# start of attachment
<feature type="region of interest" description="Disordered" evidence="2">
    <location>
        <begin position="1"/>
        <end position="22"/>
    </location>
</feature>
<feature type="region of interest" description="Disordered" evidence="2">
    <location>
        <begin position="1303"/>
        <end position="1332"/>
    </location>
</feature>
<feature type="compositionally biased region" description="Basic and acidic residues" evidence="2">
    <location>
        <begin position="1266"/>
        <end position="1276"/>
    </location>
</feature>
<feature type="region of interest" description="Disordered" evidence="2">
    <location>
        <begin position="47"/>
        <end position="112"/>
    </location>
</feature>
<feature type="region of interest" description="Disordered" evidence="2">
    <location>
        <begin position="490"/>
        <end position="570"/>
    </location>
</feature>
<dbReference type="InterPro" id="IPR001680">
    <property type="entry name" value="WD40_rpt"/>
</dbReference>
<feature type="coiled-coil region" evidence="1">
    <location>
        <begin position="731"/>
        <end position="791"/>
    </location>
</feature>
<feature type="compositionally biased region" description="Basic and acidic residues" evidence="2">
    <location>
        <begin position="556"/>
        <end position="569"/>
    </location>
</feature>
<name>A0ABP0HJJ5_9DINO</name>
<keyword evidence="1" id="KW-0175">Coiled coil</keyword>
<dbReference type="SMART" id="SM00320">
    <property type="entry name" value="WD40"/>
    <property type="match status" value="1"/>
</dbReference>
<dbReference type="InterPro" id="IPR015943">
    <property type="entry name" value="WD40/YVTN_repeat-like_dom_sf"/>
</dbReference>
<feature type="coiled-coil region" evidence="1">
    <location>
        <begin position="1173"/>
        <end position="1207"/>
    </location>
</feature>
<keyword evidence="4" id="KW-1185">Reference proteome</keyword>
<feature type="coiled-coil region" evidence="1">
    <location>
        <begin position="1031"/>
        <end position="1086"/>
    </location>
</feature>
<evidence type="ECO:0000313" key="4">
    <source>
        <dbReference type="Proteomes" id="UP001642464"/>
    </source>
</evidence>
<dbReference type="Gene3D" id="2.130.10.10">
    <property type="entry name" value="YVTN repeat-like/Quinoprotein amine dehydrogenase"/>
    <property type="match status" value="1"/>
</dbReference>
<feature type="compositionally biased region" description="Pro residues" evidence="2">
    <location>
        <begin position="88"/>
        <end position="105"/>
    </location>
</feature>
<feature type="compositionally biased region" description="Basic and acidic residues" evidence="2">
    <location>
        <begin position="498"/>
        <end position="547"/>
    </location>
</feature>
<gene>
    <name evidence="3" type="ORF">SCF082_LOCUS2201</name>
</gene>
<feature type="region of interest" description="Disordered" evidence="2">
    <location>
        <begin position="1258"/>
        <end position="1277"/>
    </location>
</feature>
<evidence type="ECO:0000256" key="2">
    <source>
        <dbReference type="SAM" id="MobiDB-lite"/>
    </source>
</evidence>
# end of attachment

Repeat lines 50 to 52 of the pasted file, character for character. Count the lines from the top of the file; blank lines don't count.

    <property type="match status" value="1"/>
</dbReference>
<dbReference type="InterPro" id="IPR015943">